Generally I try to mix up nearby text if I can to make it seem as natural as possible. I know that if your anchor text is too well aligned your site can be precluded from ranking for those terms. I have not tested nearby text as much as some people have, but have noticed a couple sites in unique situations that yielded some interesting tidbits.

A friend has one site which has most of its link equity coming from a document placed on many other sites and he still ranks well. That leads me to believe those links still count, but going forward I think it is a good idea to get keywords in the content near your links as well, and try to mix that up if you can too. Algorithms such as Hilltop (which may not be in use) mentioned using headings near links to help score and categorize the link.

I was sued by Traffic Power a few years back, and for a while Microsoft ranked them in the top 10 for my name. Nobody linked at them with my name in the anchor text and they did not mention me on their site. They ranked for my name due to proximity and co-cition data associated with their brand and my name.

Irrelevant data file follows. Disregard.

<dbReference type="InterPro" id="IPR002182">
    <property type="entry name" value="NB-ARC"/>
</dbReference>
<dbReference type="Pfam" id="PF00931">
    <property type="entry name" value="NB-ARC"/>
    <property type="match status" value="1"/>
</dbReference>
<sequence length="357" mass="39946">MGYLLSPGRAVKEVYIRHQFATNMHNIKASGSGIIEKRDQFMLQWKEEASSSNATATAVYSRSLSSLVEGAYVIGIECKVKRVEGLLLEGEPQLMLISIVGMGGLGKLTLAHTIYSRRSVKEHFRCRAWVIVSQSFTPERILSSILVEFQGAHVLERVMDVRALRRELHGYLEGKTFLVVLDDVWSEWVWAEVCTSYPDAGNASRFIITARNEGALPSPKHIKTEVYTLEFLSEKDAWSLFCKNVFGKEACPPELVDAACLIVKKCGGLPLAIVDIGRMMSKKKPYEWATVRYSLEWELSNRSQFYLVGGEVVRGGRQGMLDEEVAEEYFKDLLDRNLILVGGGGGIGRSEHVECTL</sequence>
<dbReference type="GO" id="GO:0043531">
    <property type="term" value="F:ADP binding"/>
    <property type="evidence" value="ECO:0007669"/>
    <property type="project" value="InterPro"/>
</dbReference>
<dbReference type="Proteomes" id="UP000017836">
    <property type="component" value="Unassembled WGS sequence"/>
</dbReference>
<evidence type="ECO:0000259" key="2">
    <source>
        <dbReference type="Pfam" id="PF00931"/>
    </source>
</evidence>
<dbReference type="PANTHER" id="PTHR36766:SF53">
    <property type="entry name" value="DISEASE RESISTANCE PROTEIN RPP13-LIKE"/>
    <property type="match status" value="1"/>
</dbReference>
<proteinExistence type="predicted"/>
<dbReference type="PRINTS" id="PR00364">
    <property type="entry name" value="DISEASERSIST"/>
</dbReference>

You made a cool post a little while back entitled “How to Buy Links Without Being Called a Spammer” in which you outline think-outside-the-box link tactics. A common theme in your writing seems to be that public-relations style integration is something webmasters need to get a handle on? The approach to link building and SEO in 2007 is a lot more holistic than it ever has been in the past?

My partner, Scott Smith, has said I was an instinctive marketer at birth. I am not sure if I buy that, but many of my current marketing techniques tend to be more about sending stories and ideas mainstream…spreading them far and wide. In some cases people working at the search companies end up blogging about my sites without knowing I have any input in them, and I have also seen friend’s sites on major industry sites without the people writing about them knowing who was behind the site.